How Do We Say Goodbye to Oil? Not the New Deal Way.

Today the DC Examiner has a point/counterpoint today (the two articles are linked to seperately below) on the topic of trains.  Both sides are decidedly pro-train.  Edward Hamberger, president of the Association of American Railroads said that more trains are good for America as they reduce congestion and pollution.  James Jordan, president of the Interstate Maglev Project agrees with Mr. Hamburger, but believes that maglev trains are the superior train technology.

Why should Hamberger and Jordan be debating this in a newspaper?  Shouldn’t they be slogging it out in a free market to determine which technology is the best?

Unfortunately, that doesn’t seem to be the way things operate in the United States anymore.  Instead, I’m sure we’ll see advocates for trains and the fancier maglev variety of trains going to Capitol Hill in the following months looking for subsidies, regulations to favor their industry, and whatever other handouts government can provide.  This article is just a taste of things to come.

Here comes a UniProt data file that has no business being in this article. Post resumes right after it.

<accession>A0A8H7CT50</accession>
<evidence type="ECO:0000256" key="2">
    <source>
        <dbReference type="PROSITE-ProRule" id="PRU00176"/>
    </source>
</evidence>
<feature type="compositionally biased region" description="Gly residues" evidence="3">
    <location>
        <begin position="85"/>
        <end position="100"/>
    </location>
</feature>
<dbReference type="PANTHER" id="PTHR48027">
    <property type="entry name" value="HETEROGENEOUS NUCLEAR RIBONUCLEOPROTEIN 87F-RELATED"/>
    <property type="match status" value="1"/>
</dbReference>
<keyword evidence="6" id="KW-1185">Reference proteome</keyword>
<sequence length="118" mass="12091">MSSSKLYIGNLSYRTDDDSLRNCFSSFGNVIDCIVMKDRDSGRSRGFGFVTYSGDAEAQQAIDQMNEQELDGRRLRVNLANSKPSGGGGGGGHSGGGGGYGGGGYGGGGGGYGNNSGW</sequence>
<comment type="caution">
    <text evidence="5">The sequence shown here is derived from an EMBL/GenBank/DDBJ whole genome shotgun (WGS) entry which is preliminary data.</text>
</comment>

In the coming recession I expect we’ll see all sorts of these panels convening, conversingly quite expertly, and then handing down a decision for the good of the people.  Sound familiar?  These discussions also happened during the Great Depression as part of FDR’s New Deal. But a 2004 study from UCLA has found that these programs hurt the economy, rather than helping it as we learned in high school history classes.

Richard Lorenc at the Illinois Policy Institute reports on the study:

According to researchers at UCLA, Franklin Roosevelt’s New Deal policies—which allowed industries to collude in anti-competitive ways, overly-empowered labor unions, and artificially inflated prices and wages—actually lengthened the duration of the Great Depression by seven whole years.

“The fact that the Depression dragged on for years convinced generations of economists and policy-makers that capitalism could not be trusted to recover from depressions and that significant government intervention was required to achieve good outcomes,” Cole said. “Ironically, our work shows that the recovery would have been very rapid had the government not intervened.”

So, while the recession deepens and markets continue to fall you can thank the all-knowing, all-wise oracles of Washington for their “help.”